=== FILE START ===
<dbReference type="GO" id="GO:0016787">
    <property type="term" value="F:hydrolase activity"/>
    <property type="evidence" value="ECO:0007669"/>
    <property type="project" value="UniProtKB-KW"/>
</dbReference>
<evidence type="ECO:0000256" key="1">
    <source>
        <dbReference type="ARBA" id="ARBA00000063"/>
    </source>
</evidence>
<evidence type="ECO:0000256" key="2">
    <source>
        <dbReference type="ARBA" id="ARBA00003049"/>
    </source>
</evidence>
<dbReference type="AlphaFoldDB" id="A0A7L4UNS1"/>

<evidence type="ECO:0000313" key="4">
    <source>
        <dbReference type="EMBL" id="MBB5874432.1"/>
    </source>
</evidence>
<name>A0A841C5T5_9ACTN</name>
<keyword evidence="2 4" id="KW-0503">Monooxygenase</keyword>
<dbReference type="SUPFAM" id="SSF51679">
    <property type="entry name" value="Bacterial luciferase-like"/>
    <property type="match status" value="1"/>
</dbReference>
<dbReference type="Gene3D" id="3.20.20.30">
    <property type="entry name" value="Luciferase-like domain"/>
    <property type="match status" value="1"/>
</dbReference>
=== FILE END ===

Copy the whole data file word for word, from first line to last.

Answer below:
<dbReference type="GO" id="GO:0016787">
    <property type="term" value="F:hydrolase activity"/>
    <property type="evidence" value="ECO:0007669"/>
    <property type="project" value="UniProtKB-KW"/>
</dbReference>
<evidence type="ECO:0000256" key="1">
    <source>
        <dbReference type="ARBA" id="ARBA00000063"/>
    </source>
</evidence>
<evidence type="ECO:0000256" key="2">
    <source>
        <dbReference type="ARBA" id="ARBA00003049"/>
    </source>
</evidence>
<dbReference type="AlphaFoldDB" id="A0A7L4UNS1"/>

<evidence type="ECO:0000313" key="4">
    <source>
        <dbReference type="EMBL" id="MBB5874432.1"/>
    </source>
</evidence>
<name>A0A841C5T5_9ACTN</name>
<keyword evidence="2 4" id="KW-0503">Monooxygenase</keyword>
<dbReference type="SUPFAM" id="SSF51679">
    <property type="entry name" value="Bacterial luciferase-like"/>
    <property type="match status" value="1"/>
</dbReference>
<dbReference type="Gene3D" id="3.20.20.30">
    <property type="entry name" value="Luciferase-like domain"/>
    <property type="match status" value="1"/>
</dbReference>